Appeals court ruling for adoption agency applauded
NEW YORK CITY (BP) -- A federal appeals court decision in support of a Christian adoption agency has garnered excellent reviews from religious freedom advocates.
New Hope Family Services -- a privately funded ministry in Syracuse, N.Y., that believes marriage is only between a man and a woman and places children for adoption and foster care -- sued the New York State Office of Children and Family Services (OCFS) after the government agency ruled New Hope's child-placement policy was discriminatory and must be changed for it to continue to operate. New Hope refers same-sex and unmarried couples seeking to adopt to other agencies.
Russell Moore, president of the Southern Baptist Ethics & Religious Liberty Commission (ERLC), called the Second Circuit decision "right and just."
"Those who disagree with the beliefs of those caring for children have every freedom in the world to build institutions to help children and families," Moore said in written comments. "What they shouldn't have the freedom to do is to drive out those who are there now, standing and serving, because of their beliefs."
Alliance Defending Freedom (ADF), which represents New Hope in the case, applauded the Second Circuit ruling.
"New Hope's faith-based services do nothing to interfere with other adoption providers, but banishing it means fewer kids will find permanent homes, fewer adoptive parents will ever welcome their new child, and fewer birth parents will enjoy the exceptional support that New Hope has offered for decades," said John Bursch, ADF's vice president of appellate advocacy, who added:
"Government officials are not being neutral when they single out religious organizations for hostile treatment based on their beliefs about marriage. That's a flagrant violation of the U.S. Constitution."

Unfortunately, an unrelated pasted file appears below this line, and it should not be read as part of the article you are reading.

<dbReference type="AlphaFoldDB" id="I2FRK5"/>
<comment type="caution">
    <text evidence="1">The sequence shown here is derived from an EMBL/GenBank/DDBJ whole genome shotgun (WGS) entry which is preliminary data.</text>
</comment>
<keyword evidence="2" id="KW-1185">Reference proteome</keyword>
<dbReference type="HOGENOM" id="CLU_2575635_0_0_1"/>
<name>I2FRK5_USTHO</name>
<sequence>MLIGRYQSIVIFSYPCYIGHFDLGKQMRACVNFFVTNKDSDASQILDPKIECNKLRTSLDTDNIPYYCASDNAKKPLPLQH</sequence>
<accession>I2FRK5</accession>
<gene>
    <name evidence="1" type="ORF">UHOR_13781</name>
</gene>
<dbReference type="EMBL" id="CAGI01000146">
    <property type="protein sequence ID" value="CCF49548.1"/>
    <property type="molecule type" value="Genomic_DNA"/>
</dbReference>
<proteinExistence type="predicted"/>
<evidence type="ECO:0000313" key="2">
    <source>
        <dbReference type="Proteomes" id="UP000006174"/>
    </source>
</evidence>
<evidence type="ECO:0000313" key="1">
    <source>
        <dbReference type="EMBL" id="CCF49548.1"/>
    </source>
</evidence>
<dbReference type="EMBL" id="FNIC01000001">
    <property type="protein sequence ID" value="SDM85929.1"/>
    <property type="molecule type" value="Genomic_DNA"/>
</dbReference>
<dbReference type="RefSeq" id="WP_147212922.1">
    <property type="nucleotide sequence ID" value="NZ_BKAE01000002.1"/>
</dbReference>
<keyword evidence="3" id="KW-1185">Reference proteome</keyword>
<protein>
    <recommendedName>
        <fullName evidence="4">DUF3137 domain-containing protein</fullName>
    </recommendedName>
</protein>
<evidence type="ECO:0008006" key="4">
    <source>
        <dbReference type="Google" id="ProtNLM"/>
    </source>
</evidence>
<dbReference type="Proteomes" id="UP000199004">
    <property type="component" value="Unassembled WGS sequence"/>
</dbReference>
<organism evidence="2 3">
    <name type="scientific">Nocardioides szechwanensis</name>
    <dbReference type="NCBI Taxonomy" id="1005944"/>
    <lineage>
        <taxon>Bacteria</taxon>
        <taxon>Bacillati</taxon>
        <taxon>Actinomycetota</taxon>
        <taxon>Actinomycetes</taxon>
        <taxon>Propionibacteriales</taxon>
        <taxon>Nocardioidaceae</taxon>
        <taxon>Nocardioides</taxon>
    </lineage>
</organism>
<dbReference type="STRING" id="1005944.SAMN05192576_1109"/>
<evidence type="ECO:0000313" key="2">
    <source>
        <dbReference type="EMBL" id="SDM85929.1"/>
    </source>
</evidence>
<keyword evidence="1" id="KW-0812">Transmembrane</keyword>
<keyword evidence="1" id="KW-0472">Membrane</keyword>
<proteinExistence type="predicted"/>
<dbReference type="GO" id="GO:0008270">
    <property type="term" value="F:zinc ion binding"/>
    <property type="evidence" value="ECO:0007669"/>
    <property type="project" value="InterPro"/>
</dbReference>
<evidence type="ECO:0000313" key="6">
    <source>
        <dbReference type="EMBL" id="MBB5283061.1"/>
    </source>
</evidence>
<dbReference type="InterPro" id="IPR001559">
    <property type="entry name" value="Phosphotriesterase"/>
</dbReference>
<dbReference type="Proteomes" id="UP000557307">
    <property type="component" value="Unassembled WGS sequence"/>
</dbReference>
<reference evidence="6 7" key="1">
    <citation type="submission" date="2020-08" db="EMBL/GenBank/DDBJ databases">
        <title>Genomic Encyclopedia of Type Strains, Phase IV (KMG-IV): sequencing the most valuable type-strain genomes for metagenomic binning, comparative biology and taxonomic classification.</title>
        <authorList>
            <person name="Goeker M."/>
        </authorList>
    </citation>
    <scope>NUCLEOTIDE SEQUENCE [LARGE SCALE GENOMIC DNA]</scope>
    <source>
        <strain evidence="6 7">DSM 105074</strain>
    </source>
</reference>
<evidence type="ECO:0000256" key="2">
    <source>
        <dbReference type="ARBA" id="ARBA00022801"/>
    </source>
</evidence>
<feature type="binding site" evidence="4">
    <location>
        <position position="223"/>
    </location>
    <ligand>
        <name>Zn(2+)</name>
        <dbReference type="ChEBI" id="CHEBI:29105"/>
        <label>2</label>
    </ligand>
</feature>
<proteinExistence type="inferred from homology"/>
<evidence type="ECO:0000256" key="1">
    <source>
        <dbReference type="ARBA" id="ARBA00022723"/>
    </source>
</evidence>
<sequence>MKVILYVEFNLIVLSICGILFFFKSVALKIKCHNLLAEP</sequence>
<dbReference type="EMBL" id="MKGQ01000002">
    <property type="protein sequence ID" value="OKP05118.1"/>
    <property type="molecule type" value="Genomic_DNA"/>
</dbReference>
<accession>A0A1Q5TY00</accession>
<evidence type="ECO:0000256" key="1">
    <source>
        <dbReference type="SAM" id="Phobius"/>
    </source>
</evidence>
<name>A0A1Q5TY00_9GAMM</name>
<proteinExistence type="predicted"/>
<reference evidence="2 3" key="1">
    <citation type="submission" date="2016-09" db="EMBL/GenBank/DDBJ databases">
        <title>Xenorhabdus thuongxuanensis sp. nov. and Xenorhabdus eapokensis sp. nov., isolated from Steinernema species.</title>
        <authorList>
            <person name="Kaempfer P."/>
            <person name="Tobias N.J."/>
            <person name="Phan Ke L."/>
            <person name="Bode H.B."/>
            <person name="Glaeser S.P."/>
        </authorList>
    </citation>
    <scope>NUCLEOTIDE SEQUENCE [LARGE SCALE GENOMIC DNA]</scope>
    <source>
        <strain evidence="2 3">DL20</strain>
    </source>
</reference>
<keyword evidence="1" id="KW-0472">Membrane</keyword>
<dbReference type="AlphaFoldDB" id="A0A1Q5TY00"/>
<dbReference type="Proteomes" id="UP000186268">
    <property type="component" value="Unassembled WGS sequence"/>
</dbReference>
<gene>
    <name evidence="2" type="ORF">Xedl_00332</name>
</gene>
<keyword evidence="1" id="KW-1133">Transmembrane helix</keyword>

The Second Circuit's opinion is the latest act in the ongoing clash between the religious liberty of faith-based adoption agencies and the rights of lesbian, gay, bisexual and transgender (LGBT) people.
The U.S. Supreme Court is expected to weigh in on the intersection of religious liberty and same-sex marriage in foster care and adoption during its next term, which begins in October. The justices agreed in February to review a Third Circuit Court of Appeals ruling that the city of Philadelphia did not violate religious freedom by halting referrals to Catholic Social Services because the agency does not place children in the homes of same-sex couples.
Faith-based entities, according to Moore, "are at the forefront of caring for" children who need adoption or foster care.
"That should be no surprise as Jesus commands us to receive the little children, to rescue the perishing, and to care for the dying," Moore said. "In recent years, those caring for the most vulnerable children have been subjected to legal harassment, all because they will not give up the very religious motivations which drive them to serve in the first place. This is contrary to the free society guaranteed in the First Amendment and has real human costs paid by those who can least afford such a burden: children in need of a home."
In its opinion, the Second Circuit panel ruled the federal court prematurely dismissed New Hope's claims that its First Amendment rights of free exercise of religion and free speech were violated by the OCFS. New Hope's claims raise "a suspicion of religious animosity" by the state, the panel said.
The Supreme Court "has suggested that differing secular and religious views [regarding same-sex marriage] should be allowed to coexist," the panel's opinion said. "This is evident from the fact that, at the same time that the Court ruled that the Constitution does not permit government to prohibit same-sex marriage, it 'emphasized that religions, and those who adhere to religious doctrines, may continue to advocate with utmost, sincere conviction that, by divine precepts, same-sex marriage should not be condoned.'"
The ERLC has made a federal solution to the problem for faith-based agencies a priority in its legislative agenda. It has worked for adoption of the Child Welfare Provider Inclusion Act, which would bar government discrimination against adoption agencies and other child welfare entities that refuse to take part in serving in a way that contradicts their beliefs.
The Trump administration issued a proposed rule in November 2019 that would revise an Obama-era regulation that had the effect of prohibiting many evangelical Christian and Roman Catholic organizations from participating in federal child-welfare programs. The regulation affected agencies that believe marriage is only between a man and a woman and therefore decline to place children in the homes of same-sex couples. A final rule has yet to be issued.